Study shows fast fashion’s detrimental effects on the planet

The crave to be on top of trends is leading to detrimental effects including climate change

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This a picture of a person looking through clothing racks in a thrift store.
PHOTO: Gudrun Wai-Gunnarsson / The Peak

By: Eden Chipperfield, News Writer

Fast fashion has taken over the world. With the rise of social media platforms like TikTok, trends come in and fade out quickly, encouraging individuals to buy cheap clothing to wear for short periods of time. Fast fashion is a product of the clothing industry’s shift in the last 30 years where clothing has become cheaper and more accessible. This is because the fashion industry has prioritized rapidly producing high volumes of clothes for extremely cheap, by exploiting the labour of workers. 

 Fast fashion pollutes the Earth with fossil fuels and microfibers that are shed from the clothing and enter the oceans. Brands like Shein, H&M, and Uniqlo all share a responsibility for their part in the fast fashion industry contributing to climate change. 

A recent SFU study examines how the “allure of fast fashion comes at a significant environmental cost, and encourages consumers to adopt more sustainable alternatives.” The study was written by SFU PhD student, Yunzhijun Yu, SFU visiting PhD student, Claudia Lizzette Gómez Bórquez, and SFU professor of marketing, Dr Judith Lynne Zaichkowsky. The report outlines the problems with fast fashion and makes suggestions to point the fashion industry toward sustainability. 

The Peak interviewed Dr. Judith Lynne Zaichkowky to discuss the study’s findings and the research team’s hope for a green, cleaner future fashion world. 

“The negative effect of fast fashion on the planet does not only involve the production aspect of textiles but also on the disposal side,” said Zaichkowky. “The textile dyeing industry is the second largest polluter of the world’s clean water and hence the manufacturing and disposing of fast fashion clothing substantially harms the environment in the process.”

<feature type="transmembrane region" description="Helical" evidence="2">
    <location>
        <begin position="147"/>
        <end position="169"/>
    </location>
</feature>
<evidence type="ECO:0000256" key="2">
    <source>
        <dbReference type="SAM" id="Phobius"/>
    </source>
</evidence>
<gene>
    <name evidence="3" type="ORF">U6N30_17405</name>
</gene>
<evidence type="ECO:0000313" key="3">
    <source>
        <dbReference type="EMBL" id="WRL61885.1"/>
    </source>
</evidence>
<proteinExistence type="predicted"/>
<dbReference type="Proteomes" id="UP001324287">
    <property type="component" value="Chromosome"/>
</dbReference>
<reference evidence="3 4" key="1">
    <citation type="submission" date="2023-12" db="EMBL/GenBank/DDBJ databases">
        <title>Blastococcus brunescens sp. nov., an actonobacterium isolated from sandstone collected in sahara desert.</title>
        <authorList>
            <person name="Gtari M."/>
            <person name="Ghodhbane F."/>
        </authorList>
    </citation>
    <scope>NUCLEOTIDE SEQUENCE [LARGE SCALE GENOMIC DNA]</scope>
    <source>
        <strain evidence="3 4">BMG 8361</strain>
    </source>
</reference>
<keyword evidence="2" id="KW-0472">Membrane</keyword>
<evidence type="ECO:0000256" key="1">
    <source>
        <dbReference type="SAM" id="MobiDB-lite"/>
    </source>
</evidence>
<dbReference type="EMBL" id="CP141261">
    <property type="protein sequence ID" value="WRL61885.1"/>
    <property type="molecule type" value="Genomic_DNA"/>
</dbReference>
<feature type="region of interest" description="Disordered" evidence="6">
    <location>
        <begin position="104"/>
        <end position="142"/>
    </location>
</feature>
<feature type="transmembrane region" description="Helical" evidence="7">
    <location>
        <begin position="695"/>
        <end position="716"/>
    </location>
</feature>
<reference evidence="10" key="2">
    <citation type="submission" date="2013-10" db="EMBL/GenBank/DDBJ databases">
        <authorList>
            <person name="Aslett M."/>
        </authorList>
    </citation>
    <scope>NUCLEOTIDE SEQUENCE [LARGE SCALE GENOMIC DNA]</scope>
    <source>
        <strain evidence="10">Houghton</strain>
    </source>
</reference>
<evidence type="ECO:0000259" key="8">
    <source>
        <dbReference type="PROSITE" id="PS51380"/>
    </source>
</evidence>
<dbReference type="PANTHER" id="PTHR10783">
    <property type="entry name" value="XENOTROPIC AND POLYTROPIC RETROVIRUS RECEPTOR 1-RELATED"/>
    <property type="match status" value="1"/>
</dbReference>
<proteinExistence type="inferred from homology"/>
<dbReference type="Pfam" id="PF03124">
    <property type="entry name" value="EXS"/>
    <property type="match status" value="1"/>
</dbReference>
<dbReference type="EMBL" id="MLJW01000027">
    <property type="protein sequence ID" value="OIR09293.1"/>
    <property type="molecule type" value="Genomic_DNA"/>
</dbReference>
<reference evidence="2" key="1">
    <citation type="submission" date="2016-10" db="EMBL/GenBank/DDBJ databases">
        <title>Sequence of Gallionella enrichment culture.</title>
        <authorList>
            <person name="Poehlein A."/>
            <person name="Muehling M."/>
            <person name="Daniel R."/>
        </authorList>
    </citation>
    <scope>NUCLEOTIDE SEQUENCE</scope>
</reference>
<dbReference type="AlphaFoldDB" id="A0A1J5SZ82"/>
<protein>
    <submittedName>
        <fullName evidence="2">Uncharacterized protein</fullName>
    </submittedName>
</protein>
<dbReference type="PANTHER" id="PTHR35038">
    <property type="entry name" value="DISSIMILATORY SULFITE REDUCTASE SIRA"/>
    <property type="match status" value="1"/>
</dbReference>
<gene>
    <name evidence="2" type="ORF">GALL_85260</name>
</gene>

Water waste is a significant issue regarding fast fashion. According to Ontario Nature, one cotton T-shirt takes over 3,000 litres of water to manufacture. As Zaichkowky discussed, the toxic dyes from the clothing pollute waterways. The harmful chemicals affect the populations in countries with large textile industries like Bangladesh, Cambodia, and Vietnam, explained Zaichkowky.  

In 2018, over 11.3 million tons of clothing were discarded. “It has been reported that the vast majority of Vietnam’s water system has been polluted, resulting in 80% of the total illnesses in Vietnam,” said Zaichkowky, citing a 2017 study from Thi-Nham Le and Chia-Nan Wang. 

“Eco-conscious clothing is, understandably, less affordable than fast fashion,” said Zaichkowky.

Since the cost of eco-conscious clothing may be high, thrifting second-hand clothes may be “an excellent solution.” However, Zaichkowsky noted an issue with thrifting clothes is that there must be time spent to find apparel that fits in thrift stores. Often, items are purchased and not tried on before the purchase is made, leaving clothing in the backs of consumers’ closets to be donated again in the future. 

To limit clothing waste, Zaichkowky recommends trying on clothing before purchasing. Also, buying clothes limited to a few select shades of colours that suit the individual may help cut spending. 

The Peak asked how individuals can change their habits to include eco-conscious fashion choices. “They need the mantra of less is more. They need to try on garments before purchase and forget the online purchase and delivery of items they are unable to try on for fit and suitability before purchase.”

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